“We have a lot of exciting and cool demos and early versions of the songs that I would love to see the light of day eventually.
“In Spring 2020, when we finally had time off from work to sit down and record the album, we spent a few weeks solidifying the tunes into structures that we liked and then recorded them at home over about a month and a half.”
It was written in Orlando, Florida. What influence has Orlando had on the album’s creation? How many years have you lived elsewhere in your lifetime?
“I’m not sure if there’s anything uniquely Orlando to the songwriting on Petunia as much as the record is imbued with my sense of home and all the comforts and pains that come with your memories associated with hometowns.
“Edwin and I spent almost half of our lives living in NYC and Montreal, and I’m still sort of in-between Orlando and NYC at the moment. The people we have known, the relationships we’ve made, and the experiences we’ve shared playing music in all the places we’ve lived all serve to inspire the music we make.”
It’s your 18th or 19th album, the internet seems unsure, and it’s your second on the fantastic Mexican Summer label. How was it different from your previous releases when you worked with them as a record label?
“I see those steep double-digit estimates/quotes on our album-count bandied about pretty willy nilly on the internet! I’m not sure where the first citation traces back to but by my estimation, Petunia is our 8th ‘studio’ album, we have 5 live albums (one of which is a double album), and a generous handful of EPs, split releases, and singles.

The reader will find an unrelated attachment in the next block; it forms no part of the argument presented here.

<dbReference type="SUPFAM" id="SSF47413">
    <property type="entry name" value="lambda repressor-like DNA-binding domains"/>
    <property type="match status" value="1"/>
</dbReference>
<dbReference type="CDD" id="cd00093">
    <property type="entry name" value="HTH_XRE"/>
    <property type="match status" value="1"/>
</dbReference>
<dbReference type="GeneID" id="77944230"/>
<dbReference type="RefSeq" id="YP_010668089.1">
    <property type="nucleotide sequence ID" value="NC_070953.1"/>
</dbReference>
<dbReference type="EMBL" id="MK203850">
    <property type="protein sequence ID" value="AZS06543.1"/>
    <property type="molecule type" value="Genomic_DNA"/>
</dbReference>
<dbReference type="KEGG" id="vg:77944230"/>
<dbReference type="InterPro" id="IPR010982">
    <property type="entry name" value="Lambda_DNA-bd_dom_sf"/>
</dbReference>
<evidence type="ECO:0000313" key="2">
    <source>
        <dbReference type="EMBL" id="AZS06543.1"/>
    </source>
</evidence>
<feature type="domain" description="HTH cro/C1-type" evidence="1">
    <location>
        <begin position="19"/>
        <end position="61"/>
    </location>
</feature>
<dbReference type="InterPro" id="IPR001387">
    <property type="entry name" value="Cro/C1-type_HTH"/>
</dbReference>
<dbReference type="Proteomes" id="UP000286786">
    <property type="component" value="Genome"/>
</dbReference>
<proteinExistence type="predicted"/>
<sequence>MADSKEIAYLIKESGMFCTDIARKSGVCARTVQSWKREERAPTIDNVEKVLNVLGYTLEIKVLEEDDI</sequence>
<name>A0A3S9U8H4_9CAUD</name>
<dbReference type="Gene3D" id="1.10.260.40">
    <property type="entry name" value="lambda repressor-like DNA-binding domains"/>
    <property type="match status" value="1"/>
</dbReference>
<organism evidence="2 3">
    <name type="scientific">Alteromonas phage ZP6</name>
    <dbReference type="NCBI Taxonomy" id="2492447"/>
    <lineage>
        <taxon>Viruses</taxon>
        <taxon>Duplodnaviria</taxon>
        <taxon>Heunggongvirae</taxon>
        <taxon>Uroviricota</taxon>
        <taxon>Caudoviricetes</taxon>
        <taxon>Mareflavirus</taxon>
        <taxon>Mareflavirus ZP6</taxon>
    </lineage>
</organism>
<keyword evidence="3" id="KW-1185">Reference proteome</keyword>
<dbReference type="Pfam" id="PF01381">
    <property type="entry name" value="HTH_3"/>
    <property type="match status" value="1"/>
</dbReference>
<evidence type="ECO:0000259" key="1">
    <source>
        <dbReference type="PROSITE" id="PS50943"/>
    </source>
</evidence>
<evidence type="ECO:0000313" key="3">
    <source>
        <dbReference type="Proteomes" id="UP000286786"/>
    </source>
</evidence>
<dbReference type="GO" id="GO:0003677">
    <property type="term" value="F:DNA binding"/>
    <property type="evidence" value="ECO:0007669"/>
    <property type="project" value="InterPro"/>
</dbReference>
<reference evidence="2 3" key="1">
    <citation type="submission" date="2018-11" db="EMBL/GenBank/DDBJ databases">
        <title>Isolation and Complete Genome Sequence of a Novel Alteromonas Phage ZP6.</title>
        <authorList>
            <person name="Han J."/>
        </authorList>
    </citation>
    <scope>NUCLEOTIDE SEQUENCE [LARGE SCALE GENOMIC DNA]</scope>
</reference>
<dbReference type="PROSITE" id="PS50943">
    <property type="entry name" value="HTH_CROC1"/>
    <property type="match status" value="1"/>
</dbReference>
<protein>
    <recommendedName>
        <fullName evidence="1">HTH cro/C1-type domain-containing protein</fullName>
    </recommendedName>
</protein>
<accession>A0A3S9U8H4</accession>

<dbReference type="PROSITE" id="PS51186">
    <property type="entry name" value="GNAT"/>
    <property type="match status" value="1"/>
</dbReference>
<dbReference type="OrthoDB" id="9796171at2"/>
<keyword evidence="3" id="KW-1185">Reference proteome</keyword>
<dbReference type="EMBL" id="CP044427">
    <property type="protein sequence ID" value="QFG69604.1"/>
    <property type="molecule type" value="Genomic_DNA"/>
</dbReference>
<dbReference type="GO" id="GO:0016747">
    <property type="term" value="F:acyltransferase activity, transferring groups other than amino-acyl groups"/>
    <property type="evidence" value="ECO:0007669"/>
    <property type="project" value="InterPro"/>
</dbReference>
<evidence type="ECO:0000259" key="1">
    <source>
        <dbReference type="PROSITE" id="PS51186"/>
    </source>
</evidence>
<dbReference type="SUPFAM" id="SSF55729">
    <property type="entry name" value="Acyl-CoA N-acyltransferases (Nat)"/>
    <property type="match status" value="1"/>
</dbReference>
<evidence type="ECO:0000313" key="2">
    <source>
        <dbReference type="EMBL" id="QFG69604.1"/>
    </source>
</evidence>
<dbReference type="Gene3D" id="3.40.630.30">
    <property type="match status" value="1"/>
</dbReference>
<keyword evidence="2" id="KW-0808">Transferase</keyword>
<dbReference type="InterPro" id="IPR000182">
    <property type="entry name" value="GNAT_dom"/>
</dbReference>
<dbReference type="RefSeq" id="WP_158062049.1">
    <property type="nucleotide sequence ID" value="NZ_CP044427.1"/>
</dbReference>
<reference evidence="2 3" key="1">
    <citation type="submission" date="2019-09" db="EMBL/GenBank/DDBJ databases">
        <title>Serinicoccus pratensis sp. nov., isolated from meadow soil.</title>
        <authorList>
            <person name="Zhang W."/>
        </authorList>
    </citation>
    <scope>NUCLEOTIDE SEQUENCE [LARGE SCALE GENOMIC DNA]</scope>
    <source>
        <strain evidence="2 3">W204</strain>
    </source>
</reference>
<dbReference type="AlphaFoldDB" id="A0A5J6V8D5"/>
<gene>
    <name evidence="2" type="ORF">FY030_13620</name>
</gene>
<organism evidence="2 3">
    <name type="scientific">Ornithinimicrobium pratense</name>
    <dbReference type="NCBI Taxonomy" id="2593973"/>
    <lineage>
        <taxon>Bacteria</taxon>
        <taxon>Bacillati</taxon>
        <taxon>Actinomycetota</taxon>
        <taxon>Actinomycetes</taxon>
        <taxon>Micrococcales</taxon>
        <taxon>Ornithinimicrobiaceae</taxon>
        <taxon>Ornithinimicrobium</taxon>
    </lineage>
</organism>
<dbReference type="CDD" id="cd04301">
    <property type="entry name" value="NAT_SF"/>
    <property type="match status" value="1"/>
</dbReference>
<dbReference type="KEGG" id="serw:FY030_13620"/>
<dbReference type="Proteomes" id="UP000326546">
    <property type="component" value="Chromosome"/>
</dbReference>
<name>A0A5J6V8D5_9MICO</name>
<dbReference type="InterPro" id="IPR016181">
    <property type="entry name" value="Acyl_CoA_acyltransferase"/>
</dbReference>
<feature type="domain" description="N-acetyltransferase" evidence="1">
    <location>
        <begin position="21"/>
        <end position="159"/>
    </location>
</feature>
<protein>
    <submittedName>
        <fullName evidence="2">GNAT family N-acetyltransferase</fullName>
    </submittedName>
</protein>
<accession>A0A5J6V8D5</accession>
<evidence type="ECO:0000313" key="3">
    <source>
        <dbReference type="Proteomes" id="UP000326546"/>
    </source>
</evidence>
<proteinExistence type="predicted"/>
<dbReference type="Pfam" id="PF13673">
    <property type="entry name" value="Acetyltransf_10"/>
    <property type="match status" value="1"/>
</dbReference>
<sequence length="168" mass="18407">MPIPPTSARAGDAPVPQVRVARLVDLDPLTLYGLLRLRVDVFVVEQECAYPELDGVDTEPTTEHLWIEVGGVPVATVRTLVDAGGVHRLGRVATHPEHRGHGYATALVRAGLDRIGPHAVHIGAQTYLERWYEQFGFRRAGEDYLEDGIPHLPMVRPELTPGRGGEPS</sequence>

“For what it’s worth, working with Mexican Summer has been very nice for us. Creatively they let us do what we want to, and they provide valuable assistance in artwork, distro, logistics, etc, the kind of stuff that tends to be nice when working with a label.
“Our two biggest previous experiences working with labels, Arbutus and Company Records, were also wonderful, if a little more immediately personable, because they were labels run by people that we already knew well and were close with. Mexican Summer is just a slightly bigger operation but with people who are just as lovely to work with.”
You can take us in many different directions musically with each track. How was it to see the album grow from its initial thoughts to its final form? How much time is spent in rehearsal, and how much work is done afterward?
“This feels a tad arbitrary of me, but I’m going to say it’s about 50% jamming, 40% fine-tuning, 10%. ‘Oh damn, that take was pretty cool; I like what we did there, let’s keep that.
“It was wonderful working these songs from initial ideas to final form, and it’s a process that inspires me, frustrates me, depresses me, and gives me hope. It’s why I write music! It’s such a beautiful trip, and everyone should try it.”